Heat Insulation, Cold Insulation & Heated Insulation: An Overview
When it comes to thermal mechanical insulation, there are three major types: insulation for cold equipment, insulation for hot equipment, and insulation for equipment to prevent freezing. Accurately choosing the correct insulation in all three instances can help keep your equipment working at its best and save you money.
We are often asked if there is a difference between hot insulation and cold insulation. To some degree there is. For example, heat conductive sources can provide surprising amounts of heat retention. Take, for example, a baked potato fresh out of the oven wrapped in new aluminum foil. This foil will help keep the potato hot longer. The same aluminum foil wrapped around an ice cube fresh out of the freezer, however, will not provide similar insulation.
While these differences can come into play with home improvement work (such as chimney and fireplace pieces which are often insulated with nothing but air and heat conductive layers), for industrial equipment the differences between hot and cold insulation are minimal. Our logic is simple: make the absolute best insulating jackets. If you make an insulation that effectively blocks the transfer of heat, it will work to both help retain and repel heat.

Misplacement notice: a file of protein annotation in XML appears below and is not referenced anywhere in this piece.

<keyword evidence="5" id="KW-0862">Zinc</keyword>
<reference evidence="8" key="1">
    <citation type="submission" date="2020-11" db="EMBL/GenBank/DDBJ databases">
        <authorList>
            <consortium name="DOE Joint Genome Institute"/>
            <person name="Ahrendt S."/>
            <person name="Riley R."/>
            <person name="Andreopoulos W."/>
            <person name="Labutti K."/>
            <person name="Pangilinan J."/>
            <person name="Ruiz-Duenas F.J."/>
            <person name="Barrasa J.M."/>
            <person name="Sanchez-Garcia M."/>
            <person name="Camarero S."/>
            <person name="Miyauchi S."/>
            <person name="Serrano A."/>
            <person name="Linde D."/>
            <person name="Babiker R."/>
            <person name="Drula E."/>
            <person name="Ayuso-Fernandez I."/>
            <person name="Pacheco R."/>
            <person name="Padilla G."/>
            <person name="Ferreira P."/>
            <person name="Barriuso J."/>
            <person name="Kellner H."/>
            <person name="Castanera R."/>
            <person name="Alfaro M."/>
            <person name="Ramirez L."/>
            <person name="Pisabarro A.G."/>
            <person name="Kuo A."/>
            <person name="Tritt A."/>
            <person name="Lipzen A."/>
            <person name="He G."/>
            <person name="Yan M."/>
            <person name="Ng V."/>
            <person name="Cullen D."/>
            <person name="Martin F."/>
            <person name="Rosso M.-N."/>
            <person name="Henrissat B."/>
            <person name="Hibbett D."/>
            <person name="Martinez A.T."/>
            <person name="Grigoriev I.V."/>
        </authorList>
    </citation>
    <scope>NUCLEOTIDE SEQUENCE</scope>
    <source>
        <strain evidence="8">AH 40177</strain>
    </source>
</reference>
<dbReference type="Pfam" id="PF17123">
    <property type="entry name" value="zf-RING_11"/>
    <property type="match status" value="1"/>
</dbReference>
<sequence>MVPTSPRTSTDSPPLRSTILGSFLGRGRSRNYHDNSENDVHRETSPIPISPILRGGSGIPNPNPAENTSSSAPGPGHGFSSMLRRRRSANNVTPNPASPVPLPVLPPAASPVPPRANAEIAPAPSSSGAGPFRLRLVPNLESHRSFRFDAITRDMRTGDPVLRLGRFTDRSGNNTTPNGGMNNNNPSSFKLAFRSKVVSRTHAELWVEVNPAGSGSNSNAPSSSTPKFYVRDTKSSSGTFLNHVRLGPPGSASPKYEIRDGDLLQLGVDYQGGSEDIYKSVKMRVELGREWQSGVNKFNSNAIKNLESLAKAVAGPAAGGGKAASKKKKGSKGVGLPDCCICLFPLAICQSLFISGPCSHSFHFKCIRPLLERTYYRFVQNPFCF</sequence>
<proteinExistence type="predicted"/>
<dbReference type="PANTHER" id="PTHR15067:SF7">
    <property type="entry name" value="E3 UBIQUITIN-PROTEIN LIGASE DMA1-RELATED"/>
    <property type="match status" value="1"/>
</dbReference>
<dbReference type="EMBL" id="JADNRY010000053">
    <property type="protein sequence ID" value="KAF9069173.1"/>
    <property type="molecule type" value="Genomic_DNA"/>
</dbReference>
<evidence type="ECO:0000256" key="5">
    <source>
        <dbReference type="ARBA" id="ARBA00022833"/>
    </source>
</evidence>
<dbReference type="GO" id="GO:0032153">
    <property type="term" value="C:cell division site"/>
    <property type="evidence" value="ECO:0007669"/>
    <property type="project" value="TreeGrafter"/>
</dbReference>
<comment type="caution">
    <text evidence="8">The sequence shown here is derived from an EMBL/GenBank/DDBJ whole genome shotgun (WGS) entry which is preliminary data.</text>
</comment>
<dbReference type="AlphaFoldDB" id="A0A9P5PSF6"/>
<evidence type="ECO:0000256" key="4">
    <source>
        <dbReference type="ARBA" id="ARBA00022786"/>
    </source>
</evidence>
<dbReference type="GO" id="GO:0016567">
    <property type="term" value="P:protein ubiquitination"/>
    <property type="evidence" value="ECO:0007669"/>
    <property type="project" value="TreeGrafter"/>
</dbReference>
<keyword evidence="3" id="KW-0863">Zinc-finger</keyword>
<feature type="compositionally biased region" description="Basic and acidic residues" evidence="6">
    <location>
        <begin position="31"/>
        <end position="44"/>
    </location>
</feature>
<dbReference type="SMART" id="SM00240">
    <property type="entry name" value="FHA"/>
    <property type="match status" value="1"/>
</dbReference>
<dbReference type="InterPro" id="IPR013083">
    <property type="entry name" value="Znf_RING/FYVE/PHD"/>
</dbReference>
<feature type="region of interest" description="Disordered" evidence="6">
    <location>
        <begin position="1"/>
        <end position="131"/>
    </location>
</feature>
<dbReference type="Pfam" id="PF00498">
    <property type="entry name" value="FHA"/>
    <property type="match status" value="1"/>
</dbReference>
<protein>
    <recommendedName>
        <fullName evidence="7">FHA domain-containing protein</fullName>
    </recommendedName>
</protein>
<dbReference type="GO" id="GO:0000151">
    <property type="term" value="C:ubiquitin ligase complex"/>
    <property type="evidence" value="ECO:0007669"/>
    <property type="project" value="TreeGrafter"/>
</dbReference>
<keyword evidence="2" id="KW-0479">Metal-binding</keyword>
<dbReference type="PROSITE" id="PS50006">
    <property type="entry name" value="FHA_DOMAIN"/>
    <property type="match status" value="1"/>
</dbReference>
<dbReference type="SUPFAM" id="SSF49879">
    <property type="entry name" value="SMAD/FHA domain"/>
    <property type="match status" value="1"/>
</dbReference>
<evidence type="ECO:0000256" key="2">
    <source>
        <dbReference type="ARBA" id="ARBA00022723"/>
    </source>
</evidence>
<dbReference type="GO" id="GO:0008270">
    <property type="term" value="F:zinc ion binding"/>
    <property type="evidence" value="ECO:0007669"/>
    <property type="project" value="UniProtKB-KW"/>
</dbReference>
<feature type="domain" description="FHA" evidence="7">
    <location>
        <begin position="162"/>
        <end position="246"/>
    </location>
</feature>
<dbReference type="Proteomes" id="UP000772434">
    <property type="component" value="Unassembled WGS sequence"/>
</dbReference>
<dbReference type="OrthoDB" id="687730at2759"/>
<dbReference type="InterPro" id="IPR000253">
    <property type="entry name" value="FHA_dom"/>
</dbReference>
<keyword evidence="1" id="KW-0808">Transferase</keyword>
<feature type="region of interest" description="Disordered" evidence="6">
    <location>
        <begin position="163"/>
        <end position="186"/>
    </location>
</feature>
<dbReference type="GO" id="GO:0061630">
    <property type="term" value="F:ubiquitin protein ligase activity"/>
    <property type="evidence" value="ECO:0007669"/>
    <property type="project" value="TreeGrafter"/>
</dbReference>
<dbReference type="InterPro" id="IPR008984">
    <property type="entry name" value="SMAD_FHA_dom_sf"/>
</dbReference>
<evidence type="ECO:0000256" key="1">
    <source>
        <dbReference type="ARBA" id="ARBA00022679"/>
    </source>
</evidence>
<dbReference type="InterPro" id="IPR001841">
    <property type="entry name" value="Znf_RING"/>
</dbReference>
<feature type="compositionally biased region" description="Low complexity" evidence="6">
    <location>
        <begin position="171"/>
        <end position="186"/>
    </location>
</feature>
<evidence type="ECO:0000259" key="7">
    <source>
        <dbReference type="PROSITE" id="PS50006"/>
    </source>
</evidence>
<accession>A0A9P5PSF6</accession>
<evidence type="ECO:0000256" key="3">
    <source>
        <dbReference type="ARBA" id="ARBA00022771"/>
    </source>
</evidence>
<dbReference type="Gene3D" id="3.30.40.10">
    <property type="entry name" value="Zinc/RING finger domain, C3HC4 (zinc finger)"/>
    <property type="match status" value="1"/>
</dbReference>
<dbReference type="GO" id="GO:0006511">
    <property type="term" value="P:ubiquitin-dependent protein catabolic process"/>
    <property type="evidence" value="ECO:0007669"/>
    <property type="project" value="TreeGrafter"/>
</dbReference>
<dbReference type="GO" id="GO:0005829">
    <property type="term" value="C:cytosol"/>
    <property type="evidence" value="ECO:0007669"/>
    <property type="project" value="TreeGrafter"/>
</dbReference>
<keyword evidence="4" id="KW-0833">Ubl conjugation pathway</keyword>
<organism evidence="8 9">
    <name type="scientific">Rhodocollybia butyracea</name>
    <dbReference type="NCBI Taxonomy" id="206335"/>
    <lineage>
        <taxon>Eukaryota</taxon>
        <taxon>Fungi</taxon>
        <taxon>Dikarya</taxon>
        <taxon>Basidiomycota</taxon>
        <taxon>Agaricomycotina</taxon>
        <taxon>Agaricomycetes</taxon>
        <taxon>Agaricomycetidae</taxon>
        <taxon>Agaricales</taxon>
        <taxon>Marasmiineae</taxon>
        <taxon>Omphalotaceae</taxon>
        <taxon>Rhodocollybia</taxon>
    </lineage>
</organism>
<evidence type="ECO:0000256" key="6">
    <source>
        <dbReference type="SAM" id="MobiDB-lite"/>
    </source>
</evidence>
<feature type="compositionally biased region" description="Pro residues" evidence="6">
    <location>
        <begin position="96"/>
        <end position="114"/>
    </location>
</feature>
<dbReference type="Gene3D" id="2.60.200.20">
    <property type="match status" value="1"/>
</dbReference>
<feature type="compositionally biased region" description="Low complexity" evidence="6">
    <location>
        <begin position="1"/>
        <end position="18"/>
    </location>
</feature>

Our box-style thermal insulation jackets, both hot and cold, are made from an insulation blanket formed of silica Aerogel and is reinforced with a non-woven, glass-fiber batting. This sturdy core is the backbone of our insulation. This insulation is hydrophobic, and can handle a maximum temperature of 1200°F (650°C).
For non box type thermal insulation jackets, we may use a glass mat, type E needled fiber. This material is made from E-fiber glass that mechanically bonds to form a blanket insulation material. It can withstand extreme temperatures (1200°F or 650°C), has low shrinkage at high temperatures, and even helps with sound absorption.
For both types of insulation, we use PTFE Fiberglass Composite jacketing on both the interior and exterior sides. This jacketing can withstand high temperatures (a minimum of 550°F or 287°C), and when sewed together with special formulated high temperature thread, forms an impressive shell for our insulation.
The big difference between hot and cold insulation is in the jacket design. Cold insulation jackets need to be designed with more overlap and if possible, be more airtight. This will help with condensation and pipe sweating.
While our insulation is top notch, it sometimes can’t singlehandedly combat harsh winter weather. If you have outdoor parts that must be prevented from freezing, sometimes standard hot insulation isn’t enough. That’s why we make heated insulation that will keep your equipment frost free no matter how low the outside temperatures get. These jackets are made from our standard high quality insulation, but during production are installed with heat trace loops. These belt type loops are installed in the inner jacket to allow heat trace to be snaked through. For ease of use, these belt loop locations can be designed based on your needs.